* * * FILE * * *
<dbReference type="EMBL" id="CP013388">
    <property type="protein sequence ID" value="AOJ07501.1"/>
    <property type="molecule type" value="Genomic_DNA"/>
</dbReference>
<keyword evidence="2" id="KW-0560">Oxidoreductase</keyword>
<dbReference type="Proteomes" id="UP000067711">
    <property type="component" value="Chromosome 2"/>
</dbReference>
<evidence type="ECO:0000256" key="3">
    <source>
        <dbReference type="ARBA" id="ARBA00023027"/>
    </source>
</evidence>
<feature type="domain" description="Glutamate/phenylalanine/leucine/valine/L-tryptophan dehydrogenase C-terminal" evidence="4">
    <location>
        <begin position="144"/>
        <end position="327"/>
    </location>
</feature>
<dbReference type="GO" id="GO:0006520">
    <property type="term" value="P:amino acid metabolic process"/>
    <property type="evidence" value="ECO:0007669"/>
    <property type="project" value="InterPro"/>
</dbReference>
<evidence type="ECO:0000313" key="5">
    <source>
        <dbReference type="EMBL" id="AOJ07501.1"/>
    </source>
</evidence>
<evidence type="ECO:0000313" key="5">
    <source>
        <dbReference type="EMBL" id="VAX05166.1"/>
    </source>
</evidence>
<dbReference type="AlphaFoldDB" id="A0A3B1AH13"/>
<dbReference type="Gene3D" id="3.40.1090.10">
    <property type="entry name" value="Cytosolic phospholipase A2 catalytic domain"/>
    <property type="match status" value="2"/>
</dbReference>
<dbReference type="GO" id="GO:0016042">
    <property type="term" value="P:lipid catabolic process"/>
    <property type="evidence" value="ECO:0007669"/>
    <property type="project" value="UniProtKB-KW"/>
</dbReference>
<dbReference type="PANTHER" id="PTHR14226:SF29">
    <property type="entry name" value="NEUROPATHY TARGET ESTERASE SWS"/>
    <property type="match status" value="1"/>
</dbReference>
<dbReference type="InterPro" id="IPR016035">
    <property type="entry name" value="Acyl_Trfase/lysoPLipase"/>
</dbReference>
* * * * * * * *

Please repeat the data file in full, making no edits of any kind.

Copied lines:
<dbReference type="EMBL" id="CP013388">
    <property type="protein sequence ID" value="AOJ07501.1"/>
    <property type="molecule type" value="Genomic_DNA"/>
</dbReference>
<keyword evidence="2" id="KW-0560">Oxidoreductase</keyword>
<dbReference type="Proteomes" id="UP000067711">
    <property type="component" value="Chromosome 2"/>
</dbReference>
<evidence type="ECO:0000256" key="3">
    <source>
        <dbReference type="ARBA" id="ARBA00023027"/>
    </source>
</evidence>
<feature type="domain" description="Glutamate/phenylalanine/leucine/valine/L-tryptophan dehydrogenase C-terminal" evidence="4">
    <location>
        <begin position="144"/>
        <end position="327"/>
    </location>
</feature>
<dbReference type="GO" id="GO:0006520">
    <property type="term" value="P:amino acid metabolic process"/>
    <property type="evidence" value="ECO:0007669"/>
    <property type="project" value="InterPro"/>
</dbReference>
<evidence type="ECO:0000313" key="5">
    <source>
        <dbReference type="EMBL" id="AOJ07501.1"/>
    </source>
</evidence>
<evidence type="ECO:0000313" key="5">
    <source>
        <dbReference type="EMBL" id="VAX05166.1"/>
    </source>
</evidence>
<dbReference type="AlphaFoldDB" id="A0A3B1AH13"/>
<dbReference type="Gene3D" id="3.40.1090.10">
    <property type="entry name" value="Cytosolic phospholipase A2 catalytic domain"/>
    <property type="match status" value="2"/>
</dbReference>
<dbReference type="GO" id="GO:0016042">
    <property type="term" value="P:lipid catabolic process"/>
    <property type="evidence" value="ECO:0007669"/>
    <property type="project" value="UniProtKB-KW"/>
</dbReference>
<dbReference type="PANTHER" id="PTHR14226:SF29">
    <property type="entry name" value="NEUROPATHY TARGET ESTERASE SWS"/>
    <property type="match status" value="1"/>
</dbReference>
<dbReference type="InterPro" id="IPR016035">
    <property type="entry name" value="Acyl_Trfase/lysoPLipase"/>
</dbReference>